If you need assistance completing the forms or ensuring that you legally qualify for emancipation, you should seek the aid of an attorney or a legal service provider.
The law does not allow a person to be held for more than 24 hours without having an examination.
At the time of admission, the hospital will evaluate your family member to determine whether they should remain hospitalized. If it is determined that your family member requires admission to the hospital and they protest, a petition for involuntary commitment will be filed with the Clerk's Office along with the First Certificate detailing the results of the first 24-hour examination. Another evaluation will be given within 24 hours from the first examination. Upon completion of the second evaluation of your family member's condition, the hospital will file a Second Certificate indicating the results of that examination with the Clerk's Office. 

A court hearing will be scheduled within five (5) days of your family member's admission to determine if they are subject to involuntary commitment. Upon hearing the merits of the petition, the court will make a determination as to whether your family member will remain in the hospital or be released. 
A Petition for Judicial Review is a self-drafted document. The petitioner must file the original and a copy of the Petition for Judicial Review in Room 1202 of the Daley Center. Once the petition is filed, the matter will be immediately assigned to a judge's calendar. The petitioner will proceed to the Presiding Judge's Chamber in Room 1701 of the Daley Center for an expedited court date for a judicial hearing.
  1. You must live in Cook County for at least six (6) months; otherwise, you must apply in the county in which you previously lived.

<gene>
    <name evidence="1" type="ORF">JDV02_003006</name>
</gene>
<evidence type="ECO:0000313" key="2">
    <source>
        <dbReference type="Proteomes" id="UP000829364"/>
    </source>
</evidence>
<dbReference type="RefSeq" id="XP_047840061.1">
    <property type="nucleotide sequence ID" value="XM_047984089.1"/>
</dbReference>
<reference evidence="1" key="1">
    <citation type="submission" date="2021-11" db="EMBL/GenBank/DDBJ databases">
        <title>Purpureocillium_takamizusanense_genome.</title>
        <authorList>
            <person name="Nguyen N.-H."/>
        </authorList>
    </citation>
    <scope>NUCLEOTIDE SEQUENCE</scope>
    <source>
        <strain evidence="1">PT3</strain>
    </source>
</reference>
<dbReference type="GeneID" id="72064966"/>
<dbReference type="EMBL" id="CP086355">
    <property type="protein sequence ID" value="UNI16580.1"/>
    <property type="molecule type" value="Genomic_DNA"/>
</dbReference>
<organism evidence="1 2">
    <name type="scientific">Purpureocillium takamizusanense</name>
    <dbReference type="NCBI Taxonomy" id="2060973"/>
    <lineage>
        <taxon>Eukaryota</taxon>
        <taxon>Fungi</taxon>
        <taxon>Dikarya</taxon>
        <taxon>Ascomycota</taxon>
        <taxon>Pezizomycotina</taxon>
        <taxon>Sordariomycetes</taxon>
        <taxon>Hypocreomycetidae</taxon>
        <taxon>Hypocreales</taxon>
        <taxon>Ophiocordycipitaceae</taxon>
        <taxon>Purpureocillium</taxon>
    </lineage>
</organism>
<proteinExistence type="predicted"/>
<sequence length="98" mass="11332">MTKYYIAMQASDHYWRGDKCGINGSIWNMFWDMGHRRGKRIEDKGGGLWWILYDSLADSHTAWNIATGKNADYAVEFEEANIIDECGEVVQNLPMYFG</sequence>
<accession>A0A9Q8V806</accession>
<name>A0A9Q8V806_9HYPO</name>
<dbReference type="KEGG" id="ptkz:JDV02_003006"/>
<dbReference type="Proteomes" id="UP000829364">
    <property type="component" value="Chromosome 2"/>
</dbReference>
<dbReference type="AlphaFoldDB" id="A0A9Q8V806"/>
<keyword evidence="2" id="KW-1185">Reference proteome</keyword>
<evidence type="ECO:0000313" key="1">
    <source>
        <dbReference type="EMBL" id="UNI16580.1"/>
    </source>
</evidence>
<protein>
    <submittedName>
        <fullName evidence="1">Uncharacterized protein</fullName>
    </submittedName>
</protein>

2. You have no convictions or any felonies, otherwise you must wait ten (10) years to change your name.
  3. You cannot apply if you have been convicted of any felonies or misdemeanors that require that you must register with the Sex Offender's Office.
  1. You must complete the Name Change Form with the affidavit on the third page, the judgment form, and the cover sheet. The affidavit must be signed by someone who knows you (not a relative) and notarized before submitting all forms.
  2. Once forms have been completed, take them (Name Change Petition, Judgment Order, and Civil Action Cover Sheet), including the notarized affidavit on the petition, to any one of the outlying five (5) Circuit Court district offices: Rolling Meadows, Skokie, Maywood, Bridgeview or Markham.
  3. Or, take the forms to the Circuit Court of Cook County - County Division in the Richard J. Daley Center, 50 W. Washington, Room 1202 between the hours of 8:30 a.m. to 4:30 p.m. If you need assistance, there is an Advisory Help Desk in Room 1303 to answer any questions.
  4. Once the forms are completed, pay the fee, which at this time is $359.00.
  5. You will be given a court date, judge, room number and time to appear in court at least eight (8) weeks from the date of filing.
  6. According to State law, you must publish your name in the newspaper for three (3) consecutive weeks for a fee (check with the newspaper as to the fee).
  7. You must bring the publication piece with you to court.
  8. You must bring the old birth certificate with you to court.
  9. You must bring the Judgment Order with you to court.
  10. The judge will grant or deny your petition.
  11. If the name change petition is granted, you will bring a stamped copy of the Judgment Order to the Clerk's Office for certification which costs $9.00 per certified copy.
  12. You will mail a certified copy of the Judgment Order and a copy of your old birth certificate to Illinois Department of Public Health along with a $15.00 money order so that an amended birth certificate can be created for you.